Out-of-this-world champagne bottle is designed for popping in zero gravity
So you’ve scrimped and saved, and your 2038 self and significant other are rocketing off into space for the first time, staying on one of the pricey but luxurious International Space Station-style hotels that orbit the Earth. But how best to celebrate your week away from work and your belligerent robot boss? How about by popping a bottle of the world’s finest zero-gravity champagne!
Okay, so most of this scenario is still science fiction, although it’s certainly becoming more real every day. However, the reference to a space champagne is totally legit. It’s the work of Mumm International, one of the world’s most established champagne producers. This week, the French company announced its new Mumm Grand Cordon Stellar vintage, a bubbly designed with space exploration in mind.
Officially launching (no, not in that way) in September, the new champagne is the result of a three-year partnership with space design agency Spade. While the contents of the bottle are what you might expect, the part of it that makes it space-ready is the unique design of the bottle. Or as Spade founder Octave de Gaulle said: “The big design challenge for Mumm Grand Cordon Stellar was actually getting the liquid out of the bottle [in zero gravity].”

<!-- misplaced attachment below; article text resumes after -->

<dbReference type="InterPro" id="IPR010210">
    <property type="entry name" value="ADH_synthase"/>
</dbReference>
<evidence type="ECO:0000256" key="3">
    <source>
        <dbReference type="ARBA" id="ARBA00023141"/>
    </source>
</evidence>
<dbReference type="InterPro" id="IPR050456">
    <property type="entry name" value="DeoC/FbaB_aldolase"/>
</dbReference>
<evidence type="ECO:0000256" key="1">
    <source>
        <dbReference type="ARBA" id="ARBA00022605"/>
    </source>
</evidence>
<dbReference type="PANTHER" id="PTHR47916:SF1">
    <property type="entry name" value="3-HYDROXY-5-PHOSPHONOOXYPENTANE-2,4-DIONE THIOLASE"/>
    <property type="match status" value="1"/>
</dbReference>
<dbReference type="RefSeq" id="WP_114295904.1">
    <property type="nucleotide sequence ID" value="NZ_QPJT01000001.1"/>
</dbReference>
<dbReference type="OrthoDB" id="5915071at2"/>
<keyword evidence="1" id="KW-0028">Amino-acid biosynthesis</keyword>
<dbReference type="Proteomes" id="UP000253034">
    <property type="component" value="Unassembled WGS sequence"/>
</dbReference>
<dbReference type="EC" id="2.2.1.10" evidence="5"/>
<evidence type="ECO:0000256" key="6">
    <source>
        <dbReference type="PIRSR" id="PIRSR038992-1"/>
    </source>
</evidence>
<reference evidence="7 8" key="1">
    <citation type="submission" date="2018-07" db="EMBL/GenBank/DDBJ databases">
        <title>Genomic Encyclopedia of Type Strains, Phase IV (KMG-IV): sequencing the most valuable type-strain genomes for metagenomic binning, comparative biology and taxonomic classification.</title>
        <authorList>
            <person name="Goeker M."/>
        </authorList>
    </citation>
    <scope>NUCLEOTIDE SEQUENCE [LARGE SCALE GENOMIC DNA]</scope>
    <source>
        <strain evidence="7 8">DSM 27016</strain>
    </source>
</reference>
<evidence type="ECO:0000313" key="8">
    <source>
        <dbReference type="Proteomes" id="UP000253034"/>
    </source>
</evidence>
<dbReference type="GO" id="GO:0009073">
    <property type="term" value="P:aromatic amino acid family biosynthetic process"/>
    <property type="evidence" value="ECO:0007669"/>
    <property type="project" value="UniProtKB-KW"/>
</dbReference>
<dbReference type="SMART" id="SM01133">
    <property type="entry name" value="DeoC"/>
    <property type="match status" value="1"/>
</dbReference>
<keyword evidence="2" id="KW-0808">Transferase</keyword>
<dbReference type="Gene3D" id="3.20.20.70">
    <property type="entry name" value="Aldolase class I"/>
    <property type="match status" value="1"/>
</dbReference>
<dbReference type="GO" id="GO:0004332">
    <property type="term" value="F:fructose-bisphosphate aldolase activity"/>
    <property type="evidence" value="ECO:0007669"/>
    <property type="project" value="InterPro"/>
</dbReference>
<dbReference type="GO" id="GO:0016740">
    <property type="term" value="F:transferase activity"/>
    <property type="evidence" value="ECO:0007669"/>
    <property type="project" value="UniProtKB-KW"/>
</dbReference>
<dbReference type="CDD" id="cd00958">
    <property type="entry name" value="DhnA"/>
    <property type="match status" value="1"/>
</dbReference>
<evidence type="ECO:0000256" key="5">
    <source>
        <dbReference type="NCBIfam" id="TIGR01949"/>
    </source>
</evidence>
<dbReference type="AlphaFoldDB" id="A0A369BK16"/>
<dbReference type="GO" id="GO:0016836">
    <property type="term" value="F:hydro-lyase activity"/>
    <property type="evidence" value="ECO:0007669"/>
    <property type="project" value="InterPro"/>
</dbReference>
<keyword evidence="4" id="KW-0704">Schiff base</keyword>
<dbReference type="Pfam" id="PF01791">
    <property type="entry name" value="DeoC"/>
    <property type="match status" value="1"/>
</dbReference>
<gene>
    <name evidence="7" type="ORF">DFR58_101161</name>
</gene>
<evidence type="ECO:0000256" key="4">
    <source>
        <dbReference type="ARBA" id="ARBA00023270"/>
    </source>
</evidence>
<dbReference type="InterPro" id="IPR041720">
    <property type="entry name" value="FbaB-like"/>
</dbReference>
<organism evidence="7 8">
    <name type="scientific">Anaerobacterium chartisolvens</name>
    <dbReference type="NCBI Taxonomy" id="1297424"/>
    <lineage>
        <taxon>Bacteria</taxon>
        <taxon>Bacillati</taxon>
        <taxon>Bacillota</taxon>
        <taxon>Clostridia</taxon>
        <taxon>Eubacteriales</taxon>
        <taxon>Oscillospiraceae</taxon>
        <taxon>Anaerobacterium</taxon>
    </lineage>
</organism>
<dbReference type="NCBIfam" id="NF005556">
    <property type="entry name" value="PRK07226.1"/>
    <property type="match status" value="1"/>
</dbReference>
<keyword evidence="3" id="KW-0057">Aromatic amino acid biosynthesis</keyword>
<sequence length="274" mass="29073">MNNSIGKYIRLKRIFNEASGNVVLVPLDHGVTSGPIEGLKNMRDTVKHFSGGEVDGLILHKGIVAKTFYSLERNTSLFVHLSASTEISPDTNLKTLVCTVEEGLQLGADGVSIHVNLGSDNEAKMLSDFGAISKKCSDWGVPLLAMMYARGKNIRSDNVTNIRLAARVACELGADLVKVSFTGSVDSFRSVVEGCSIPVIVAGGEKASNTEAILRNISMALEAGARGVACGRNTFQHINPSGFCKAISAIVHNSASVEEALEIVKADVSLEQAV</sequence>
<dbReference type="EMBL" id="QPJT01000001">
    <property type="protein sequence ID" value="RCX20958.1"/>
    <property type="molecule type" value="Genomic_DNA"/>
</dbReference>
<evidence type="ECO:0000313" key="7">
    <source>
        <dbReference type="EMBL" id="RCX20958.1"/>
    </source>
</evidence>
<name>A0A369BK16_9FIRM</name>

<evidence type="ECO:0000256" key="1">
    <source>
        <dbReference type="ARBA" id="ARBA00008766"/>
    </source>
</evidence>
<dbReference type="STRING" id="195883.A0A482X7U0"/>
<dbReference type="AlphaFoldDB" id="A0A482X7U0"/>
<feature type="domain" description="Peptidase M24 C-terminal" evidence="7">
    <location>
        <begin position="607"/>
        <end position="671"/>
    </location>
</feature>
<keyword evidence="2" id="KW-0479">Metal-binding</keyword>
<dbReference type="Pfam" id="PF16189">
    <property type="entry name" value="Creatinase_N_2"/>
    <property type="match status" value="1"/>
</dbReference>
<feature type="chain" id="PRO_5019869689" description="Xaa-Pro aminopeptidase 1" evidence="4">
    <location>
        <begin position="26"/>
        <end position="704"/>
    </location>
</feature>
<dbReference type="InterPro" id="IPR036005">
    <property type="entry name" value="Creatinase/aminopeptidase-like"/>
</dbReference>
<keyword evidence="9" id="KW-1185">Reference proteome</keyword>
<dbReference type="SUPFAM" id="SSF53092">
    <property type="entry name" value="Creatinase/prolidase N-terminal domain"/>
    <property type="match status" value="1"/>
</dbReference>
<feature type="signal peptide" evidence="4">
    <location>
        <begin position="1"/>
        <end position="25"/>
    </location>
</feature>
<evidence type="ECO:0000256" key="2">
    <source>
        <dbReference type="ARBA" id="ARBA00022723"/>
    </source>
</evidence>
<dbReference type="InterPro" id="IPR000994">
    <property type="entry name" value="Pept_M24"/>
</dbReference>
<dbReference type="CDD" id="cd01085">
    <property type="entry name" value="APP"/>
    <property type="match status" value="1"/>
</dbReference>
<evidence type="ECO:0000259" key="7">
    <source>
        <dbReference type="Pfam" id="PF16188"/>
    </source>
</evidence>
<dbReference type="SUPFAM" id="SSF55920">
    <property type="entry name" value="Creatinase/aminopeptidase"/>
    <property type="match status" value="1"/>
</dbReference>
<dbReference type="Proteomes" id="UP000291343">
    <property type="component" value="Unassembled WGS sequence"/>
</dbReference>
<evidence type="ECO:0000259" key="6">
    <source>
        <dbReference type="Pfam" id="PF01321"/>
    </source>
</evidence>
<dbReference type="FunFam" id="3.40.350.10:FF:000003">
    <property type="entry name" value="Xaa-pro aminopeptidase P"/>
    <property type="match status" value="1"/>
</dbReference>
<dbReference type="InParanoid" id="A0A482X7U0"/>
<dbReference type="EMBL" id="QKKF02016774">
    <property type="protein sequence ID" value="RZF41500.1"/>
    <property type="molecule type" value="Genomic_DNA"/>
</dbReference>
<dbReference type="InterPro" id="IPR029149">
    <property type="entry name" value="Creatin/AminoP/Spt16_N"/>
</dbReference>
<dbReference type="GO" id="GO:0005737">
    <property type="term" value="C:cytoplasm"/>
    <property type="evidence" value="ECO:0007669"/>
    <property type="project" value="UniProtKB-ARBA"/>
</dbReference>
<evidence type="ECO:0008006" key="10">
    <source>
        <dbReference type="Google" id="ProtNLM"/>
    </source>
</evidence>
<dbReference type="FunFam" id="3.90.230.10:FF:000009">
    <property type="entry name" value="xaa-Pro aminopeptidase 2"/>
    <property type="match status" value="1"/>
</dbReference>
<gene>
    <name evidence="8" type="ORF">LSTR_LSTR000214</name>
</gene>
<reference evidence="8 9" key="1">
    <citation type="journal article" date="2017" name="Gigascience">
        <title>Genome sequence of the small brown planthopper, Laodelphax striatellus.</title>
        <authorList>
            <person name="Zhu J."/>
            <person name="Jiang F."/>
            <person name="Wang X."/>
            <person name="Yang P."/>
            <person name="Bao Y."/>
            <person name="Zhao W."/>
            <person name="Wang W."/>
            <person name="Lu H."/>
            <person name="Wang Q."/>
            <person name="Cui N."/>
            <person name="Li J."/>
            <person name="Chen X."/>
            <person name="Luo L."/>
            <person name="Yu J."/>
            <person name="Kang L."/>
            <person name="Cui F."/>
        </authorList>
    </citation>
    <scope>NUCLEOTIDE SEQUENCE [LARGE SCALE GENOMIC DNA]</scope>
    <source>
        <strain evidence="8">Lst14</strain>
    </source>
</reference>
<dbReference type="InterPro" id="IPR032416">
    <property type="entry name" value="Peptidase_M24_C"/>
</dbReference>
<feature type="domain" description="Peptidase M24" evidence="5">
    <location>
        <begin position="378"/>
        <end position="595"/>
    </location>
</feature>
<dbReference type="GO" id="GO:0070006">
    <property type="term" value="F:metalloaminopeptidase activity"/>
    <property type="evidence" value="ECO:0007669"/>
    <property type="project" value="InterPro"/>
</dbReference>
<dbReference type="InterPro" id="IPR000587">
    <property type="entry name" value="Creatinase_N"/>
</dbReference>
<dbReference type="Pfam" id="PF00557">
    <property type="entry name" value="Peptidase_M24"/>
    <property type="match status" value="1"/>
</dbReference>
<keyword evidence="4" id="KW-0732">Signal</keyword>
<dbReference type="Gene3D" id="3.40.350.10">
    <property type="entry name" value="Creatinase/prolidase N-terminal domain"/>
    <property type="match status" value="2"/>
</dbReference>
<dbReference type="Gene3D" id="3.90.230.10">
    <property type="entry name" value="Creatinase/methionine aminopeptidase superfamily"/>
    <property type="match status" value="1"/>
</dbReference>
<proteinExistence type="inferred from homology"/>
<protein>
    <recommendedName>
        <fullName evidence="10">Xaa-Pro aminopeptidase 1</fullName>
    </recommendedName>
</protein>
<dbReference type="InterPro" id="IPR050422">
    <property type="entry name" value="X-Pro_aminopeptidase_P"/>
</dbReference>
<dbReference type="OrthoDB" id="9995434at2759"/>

Without the assistance of gravity, the unusual-looking bottle uses the champagne’s gas to expel the liquid from the bottle into a ring-shaped frame. There, it is concentrated into a droplet of bubbles, which float through the air until they are captured by an equally unorthodox champagne glass boasting a concave cup. The otherworldly experience continues when you drink the champagne, since the alcohol exists as a ball of foam until it enters the drinkers’ mouth, whereupon it transforms back into a liquid.
“It’s a very surprising feeling,” Didier Mariotti, Mumm’s Cellar Master, said in a statement. “Because of zero gravity, the liquid instantly coats the entire inside of the mouth, magnifying the taste sensations. There’s less fizziness and more roundness and generosity, enabling the wine to express itself fully.”
According to Mumm, this will be one of the first champagnes to grace the supersonic airliner French Concorde. There’s no word yet on what this space-age champagne will retail for, but we can’t imagine it’ll be particularly cheap. Still, if you start paying it off now, it’ll be taken care of by the time of your 2038 vacation!
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